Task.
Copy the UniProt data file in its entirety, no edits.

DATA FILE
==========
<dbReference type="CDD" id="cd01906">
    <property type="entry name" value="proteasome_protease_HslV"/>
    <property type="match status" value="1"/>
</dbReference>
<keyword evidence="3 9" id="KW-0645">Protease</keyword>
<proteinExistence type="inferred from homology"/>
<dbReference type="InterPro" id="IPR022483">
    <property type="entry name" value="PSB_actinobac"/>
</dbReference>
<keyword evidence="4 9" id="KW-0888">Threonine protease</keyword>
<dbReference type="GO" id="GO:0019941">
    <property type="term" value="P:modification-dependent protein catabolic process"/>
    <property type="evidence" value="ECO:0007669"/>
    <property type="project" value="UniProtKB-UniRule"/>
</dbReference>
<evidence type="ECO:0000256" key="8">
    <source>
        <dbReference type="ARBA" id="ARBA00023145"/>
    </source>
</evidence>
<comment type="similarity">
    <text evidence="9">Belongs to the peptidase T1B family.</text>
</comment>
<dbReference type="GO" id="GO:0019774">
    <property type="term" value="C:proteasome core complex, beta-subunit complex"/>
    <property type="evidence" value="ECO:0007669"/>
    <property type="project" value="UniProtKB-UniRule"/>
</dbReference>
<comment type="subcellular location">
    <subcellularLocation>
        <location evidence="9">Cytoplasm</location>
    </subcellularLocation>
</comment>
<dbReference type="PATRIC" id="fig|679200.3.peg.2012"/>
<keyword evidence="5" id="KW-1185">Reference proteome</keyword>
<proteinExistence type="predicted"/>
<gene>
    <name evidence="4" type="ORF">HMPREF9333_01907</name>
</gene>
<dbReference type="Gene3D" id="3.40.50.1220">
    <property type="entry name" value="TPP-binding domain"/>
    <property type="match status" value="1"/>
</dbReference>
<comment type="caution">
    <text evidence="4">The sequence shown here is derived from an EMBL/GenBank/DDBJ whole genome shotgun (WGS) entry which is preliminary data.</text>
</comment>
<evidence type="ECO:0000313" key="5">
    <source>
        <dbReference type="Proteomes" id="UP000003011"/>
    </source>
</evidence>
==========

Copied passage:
<dbReference type="CDD" id="cd01906">
    <property type="entry name" value="proteasome_protease_HslV"/>
    <property type="match status" value="1"/>
</dbReference>
<keyword evidence="3 9" id="KW-0645">Protease</keyword>
<proteinExistence type="inferred from homology"/>
<dbReference type="InterPro" id="IPR022483">
    <property type="entry name" value="PSB_actinobac"/>
</dbReference>
<keyword evidence="4 9" id="KW-0888">Threonine protease</keyword>
<dbReference type="GO" id="GO:0019941">
    <property type="term" value="P:modification-dependent protein catabolic process"/>
    <property type="evidence" value="ECO:0007669"/>
    <property type="project" value="UniProtKB-UniRule"/>
</dbReference>
<evidence type="ECO:0000256" key="8">
    <source>
        <dbReference type="ARBA" id="ARBA00023145"/>
    </source>
</evidence>
<comment type="similarity">
    <text evidence="9">Belongs to the peptidase T1B family.</text>
</comment>
<dbReference type="GO" id="GO:0019774">
    <property type="term" value="C:proteasome core complex, beta-subunit complex"/>
    <property type="evidence" value="ECO:0007669"/>
    <property type="project" value="UniProtKB-UniRule"/>
</dbReference>
<comment type="subcellular location">
    <subcellularLocation>
        <location evidence="9">Cytoplasm</location>
    </subcellularLocation>
</comment>
<dbReference type="PATRIC" id="fig|679200.3.peg.2012"/>
<keyword evidence="5" id="KW-1185">Reference proteome</keyword>
<proteinExistence type="predicted"/>
<gene>
    <name evidence="4" type="ORF">HMPREF9333_01907</name>
</gene>
<dbReference type="Gene3D" id="3.40.50.1220">
    <property type="entry name" value="TPP-binding domain"/>
    <property type="match status" value="1"/>
</dbReference>
<comment type="caution">
    <text evidence="4">The sequence shown here is derived from an EMBL/GenBank/DDBJ whole genome shotgun (WGS) entry which is preliminary data.</text>
</comment>
<evidence type="ECO:0000313" key="5">
    <source>
        <dbReference type="Proteomes" id="UP000003011"/>
    </source>
</evidence>